Infrastructure fund needs to be predictable
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Nov 17, 2014  |  Vote 0    0

Infrastructure fund needs to be predictable

St. Marys Journal Argus

It was a tale of two provincial government grant programs last week, as municipalities across Ontario learned how much money they’ll receive for 2015 through the Liberal government’s share of the federally-mandated Gas Tax program, as well as through a completely revamped municipal infrastructure support initiative.

The Ontario Gas Tax Program, explained a government news release, “helps municipalities increase accessibility, buy more transit vehicles, add more routes and extend hours of service, making it easier for people to use public transit. It will also help ease traffic congestion and reduce air pollution.”

Here in St. Marys, the allocation was predictable because it was based on numbers for ridership on St. Marys and Area Mobility Services from 2013. And, compared to other municipalities of a similar size, it was large — at $130,490. That’s because it also represents a part of the share (or, in some cases, all) of the Gas Tax allocation for Perth South, Thames Centre and Zorra.

Mobility Services vehicles also serve residents of those municipalities, and Perth South even has representation on the agency’s board of directors.

As for the announcement of funding through what’s being called the Ontario Community Infrastructure Fund (OCIF), “predictable” certainly isn’t a word being used by recipient municipalities. OCIF is, after all, the newly-reelected Wynne government’s stab at replacing the Ontario Municipal Infrastructure Fund, and municipalities have been waiting until now to see what exactly would unfold.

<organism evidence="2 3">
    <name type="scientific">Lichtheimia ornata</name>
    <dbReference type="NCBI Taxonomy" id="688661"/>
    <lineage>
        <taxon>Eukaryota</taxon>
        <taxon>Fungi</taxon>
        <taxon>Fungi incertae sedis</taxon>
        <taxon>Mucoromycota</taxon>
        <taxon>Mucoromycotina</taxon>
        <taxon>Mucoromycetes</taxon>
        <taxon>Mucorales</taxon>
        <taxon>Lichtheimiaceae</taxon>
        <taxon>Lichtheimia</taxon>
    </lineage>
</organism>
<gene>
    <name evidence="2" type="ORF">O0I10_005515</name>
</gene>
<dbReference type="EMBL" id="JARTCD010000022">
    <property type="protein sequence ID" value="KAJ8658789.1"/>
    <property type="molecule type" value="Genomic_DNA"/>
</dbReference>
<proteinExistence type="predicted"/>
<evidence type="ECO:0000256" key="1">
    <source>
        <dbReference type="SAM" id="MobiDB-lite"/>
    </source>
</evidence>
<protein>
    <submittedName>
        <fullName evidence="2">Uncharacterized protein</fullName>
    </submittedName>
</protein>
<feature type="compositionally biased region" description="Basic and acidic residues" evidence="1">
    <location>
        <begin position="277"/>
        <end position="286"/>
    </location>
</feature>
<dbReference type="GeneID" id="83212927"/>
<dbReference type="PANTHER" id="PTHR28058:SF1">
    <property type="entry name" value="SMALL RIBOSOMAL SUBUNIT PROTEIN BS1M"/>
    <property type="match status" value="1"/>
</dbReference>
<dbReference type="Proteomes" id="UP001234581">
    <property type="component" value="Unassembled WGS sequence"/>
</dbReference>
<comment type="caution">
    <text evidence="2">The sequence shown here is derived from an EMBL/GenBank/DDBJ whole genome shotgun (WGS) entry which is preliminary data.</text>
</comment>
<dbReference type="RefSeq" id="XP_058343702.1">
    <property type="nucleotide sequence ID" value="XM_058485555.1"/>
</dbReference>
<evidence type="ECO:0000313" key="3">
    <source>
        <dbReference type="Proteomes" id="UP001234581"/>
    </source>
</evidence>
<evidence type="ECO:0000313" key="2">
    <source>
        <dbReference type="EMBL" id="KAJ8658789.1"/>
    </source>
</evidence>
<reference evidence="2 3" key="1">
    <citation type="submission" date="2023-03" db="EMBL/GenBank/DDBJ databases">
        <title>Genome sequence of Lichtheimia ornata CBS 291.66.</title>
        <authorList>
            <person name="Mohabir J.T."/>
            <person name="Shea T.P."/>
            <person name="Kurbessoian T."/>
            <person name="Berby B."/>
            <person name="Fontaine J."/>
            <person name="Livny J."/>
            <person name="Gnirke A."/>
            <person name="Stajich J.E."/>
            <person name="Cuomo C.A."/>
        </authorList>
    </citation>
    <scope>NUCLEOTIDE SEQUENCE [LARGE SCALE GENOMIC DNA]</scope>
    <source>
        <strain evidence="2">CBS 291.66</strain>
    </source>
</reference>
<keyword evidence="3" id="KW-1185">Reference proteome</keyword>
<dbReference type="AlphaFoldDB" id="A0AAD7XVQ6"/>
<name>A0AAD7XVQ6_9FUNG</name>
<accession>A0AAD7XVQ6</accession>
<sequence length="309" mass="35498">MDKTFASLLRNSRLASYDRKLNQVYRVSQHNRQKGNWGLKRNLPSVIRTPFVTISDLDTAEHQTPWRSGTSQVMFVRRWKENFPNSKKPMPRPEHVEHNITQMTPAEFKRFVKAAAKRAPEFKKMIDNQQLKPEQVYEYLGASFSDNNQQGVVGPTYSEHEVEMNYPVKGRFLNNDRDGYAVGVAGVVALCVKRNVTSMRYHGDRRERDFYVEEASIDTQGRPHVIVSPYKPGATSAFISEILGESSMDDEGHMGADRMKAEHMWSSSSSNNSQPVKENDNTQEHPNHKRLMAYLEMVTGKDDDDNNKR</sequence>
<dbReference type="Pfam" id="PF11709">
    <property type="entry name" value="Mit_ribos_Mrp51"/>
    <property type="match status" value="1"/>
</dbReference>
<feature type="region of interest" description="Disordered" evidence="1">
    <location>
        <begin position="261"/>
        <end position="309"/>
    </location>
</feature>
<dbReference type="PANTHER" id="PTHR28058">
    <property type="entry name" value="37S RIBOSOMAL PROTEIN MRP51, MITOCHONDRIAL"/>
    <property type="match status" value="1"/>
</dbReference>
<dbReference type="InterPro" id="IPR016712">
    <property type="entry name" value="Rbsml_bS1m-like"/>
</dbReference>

Also in contrast to the Gas Tax funding, “large” is another word that can’t be used to describe the share for the Town of St. Marys. The $70,700 for St. Marys included in last week’s OCIF announcement may look great if you compare it to the paltry $35,000 allocated to Perth South — which is currently undertaking an environmental assessment into the possible replacement and/or removal of both the Trafalgar and Avonfoot bridges, and could certainly use some financial leeway for one or both of those projects — it still hardly pushes open the doorway for a town that is facing down the prospect of repairing and re-opening the aging Water Street Bridge to appease an angry (and mayor-defeating) citizenry.

To be fair, the $70,700 is only phase one of the Wynne government’s OCIF plan. It comes from half of this year’s $100-million fund, allocated through an established formula to 426 municipalities across the province (a much greater number than the 96 municipalities with some sort of public transit affected by the Gas Tax allocation formula). The second phase is an additional $50 million to be allocated through a process whereby municipalities send in applications for specific projects. It’s a not-insignificant replacement for previous funding from a cash-strapped source.

Stewart Skinner, spokesperson for the Perth Wellington Provincial Liberal Association, expressed in a message to the media early this week the association's satisfaction with the government's move. “In the recent election campaign, the Liberal party made a clear commitment to tackle infrastructure head on and this announcement shows that our party is serious about investing in rural infrastructure."

Let’s hope the application process is at least somewhat like the Gas Tax — based on identifiable criteria, rewarding high-quality applications that propose to use resources efficiently, and with a high level of predictability from year to year.

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